28 Critical Reflections: random 1 t0 7

Terrific contrast between the strong, tactile sculptures and the exuberance of the foliage and flowers. Apart from one or two pieces marked Do not Touch, you can touch and stroke the sculptures in the garden: take advantage, it's quite an experience.[8]

In between the towers and under the ramps you could see what looked like parks, or gardens, but some of them had wilderness areas, and there were tigers. At least they looked like tigers, but maybe that was...[2]

And I know this sounds odd, but most of the flying people were carrying briefcases. Maybe it was their lunch, or maybe... I don't know, it could have been they needed paper, for some purpose I didn't understand.[2]

My left hand is my thinking hand. The right is only a motor hand. This holds the hammer. The left hand, the thinking hand, must be relaxed, sensitive. The rhythms of thought pass through the fingers and grip of this hand into the stone.[7]

There is an immediate transference of sensation, a response within to the rhythm of weight, balance and tension of the large and small form making an interior organic whole. The transmutation of experience is, therefore, organically controlled and contains new emphasis of forms.[7]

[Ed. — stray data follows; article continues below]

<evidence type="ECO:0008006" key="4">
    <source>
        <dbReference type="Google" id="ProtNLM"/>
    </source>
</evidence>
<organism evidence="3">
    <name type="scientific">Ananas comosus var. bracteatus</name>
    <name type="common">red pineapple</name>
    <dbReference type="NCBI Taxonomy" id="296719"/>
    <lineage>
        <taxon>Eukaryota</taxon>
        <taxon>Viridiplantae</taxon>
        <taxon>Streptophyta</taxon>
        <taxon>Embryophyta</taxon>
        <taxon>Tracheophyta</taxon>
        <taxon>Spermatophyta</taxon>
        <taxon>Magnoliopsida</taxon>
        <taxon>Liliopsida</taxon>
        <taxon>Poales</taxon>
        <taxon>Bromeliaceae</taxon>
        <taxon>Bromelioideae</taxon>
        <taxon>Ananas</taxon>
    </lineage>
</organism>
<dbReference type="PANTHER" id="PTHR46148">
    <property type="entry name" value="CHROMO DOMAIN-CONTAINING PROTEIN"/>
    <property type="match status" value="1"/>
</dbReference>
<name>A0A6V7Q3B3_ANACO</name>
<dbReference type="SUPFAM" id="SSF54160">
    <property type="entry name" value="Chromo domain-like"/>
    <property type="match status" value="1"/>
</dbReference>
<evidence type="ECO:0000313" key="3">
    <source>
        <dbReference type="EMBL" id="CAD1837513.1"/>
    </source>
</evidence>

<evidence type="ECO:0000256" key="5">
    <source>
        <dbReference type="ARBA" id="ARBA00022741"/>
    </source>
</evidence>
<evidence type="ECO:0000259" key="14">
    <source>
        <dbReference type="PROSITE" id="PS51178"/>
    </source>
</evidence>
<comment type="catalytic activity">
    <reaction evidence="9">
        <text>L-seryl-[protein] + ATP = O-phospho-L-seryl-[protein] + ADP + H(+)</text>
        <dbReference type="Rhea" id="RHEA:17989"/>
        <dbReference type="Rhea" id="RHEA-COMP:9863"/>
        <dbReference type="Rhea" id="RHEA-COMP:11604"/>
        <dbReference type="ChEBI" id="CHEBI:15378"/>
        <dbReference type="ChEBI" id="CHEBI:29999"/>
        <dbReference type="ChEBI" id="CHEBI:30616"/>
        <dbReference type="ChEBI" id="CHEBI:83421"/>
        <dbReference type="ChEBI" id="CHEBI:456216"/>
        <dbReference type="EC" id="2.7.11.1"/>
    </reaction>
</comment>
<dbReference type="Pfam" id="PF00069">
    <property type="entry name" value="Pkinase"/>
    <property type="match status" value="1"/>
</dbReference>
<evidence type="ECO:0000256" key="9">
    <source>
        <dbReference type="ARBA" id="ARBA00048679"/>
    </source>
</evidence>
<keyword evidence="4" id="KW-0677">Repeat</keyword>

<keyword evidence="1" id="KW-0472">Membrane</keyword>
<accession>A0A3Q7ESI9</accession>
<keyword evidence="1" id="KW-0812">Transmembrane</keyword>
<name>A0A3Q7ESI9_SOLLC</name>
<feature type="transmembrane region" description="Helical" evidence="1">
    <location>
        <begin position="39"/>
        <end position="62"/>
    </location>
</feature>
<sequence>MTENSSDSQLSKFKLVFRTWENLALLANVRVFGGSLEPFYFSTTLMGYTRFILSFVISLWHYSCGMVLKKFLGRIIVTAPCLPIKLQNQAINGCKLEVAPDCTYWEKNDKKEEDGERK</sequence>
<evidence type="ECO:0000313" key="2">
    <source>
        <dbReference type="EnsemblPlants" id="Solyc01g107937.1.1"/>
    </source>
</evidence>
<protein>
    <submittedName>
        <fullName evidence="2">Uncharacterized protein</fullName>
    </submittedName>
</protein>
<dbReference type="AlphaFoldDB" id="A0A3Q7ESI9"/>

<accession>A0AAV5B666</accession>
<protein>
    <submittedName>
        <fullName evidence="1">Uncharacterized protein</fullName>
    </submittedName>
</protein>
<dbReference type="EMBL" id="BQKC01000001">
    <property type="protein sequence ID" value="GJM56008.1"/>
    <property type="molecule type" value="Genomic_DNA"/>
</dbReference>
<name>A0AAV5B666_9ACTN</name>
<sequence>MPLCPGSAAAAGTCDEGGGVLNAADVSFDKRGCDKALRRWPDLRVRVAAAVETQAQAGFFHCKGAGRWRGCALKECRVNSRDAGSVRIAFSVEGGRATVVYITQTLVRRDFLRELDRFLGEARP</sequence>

I like the contrast of foreground horizontal form with background vertical one, also between them the rhododendrons and lake with reflections.[5]

The specular highlight often reflects the color of the light source, not the color of the reflecting object. This is because many materials have a thin layer of clear material above the surface of the pigmented material. For example plastic is made up of tiny beads of color suspended in a clear polymer and human skin often has a thin layer of oil or sweat above the pigmented cells. Such materials will show specular highlights in which all parts of the color spectrum are reflected equally. On metallic materials such as gold the color of the specular highlight will reflect the color of the material.[6]

28 Critical Reflections random 8 to 14
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Sources

[1] http://www.neworleanspast.com/art/id62.html

[2] Ken MacLeod, Reflective Surfaces, New Scientist, 2009.

[3] Umberto Eco, A Theory of Semiotics, Indiana University Press, 1979.

[4] Clive Fencott, Reflections on seeing River Form in Barbra Hepworth's garden in St. Ives.

[5] http://www.flickr.com/photos/nigelhomer/316548379/

[6] http://en.wikipedia.org/wiki/Specular_highlight

[7] http://www.barbarahepworth.org.uk/texts/

[8] tripadvisor.co.uk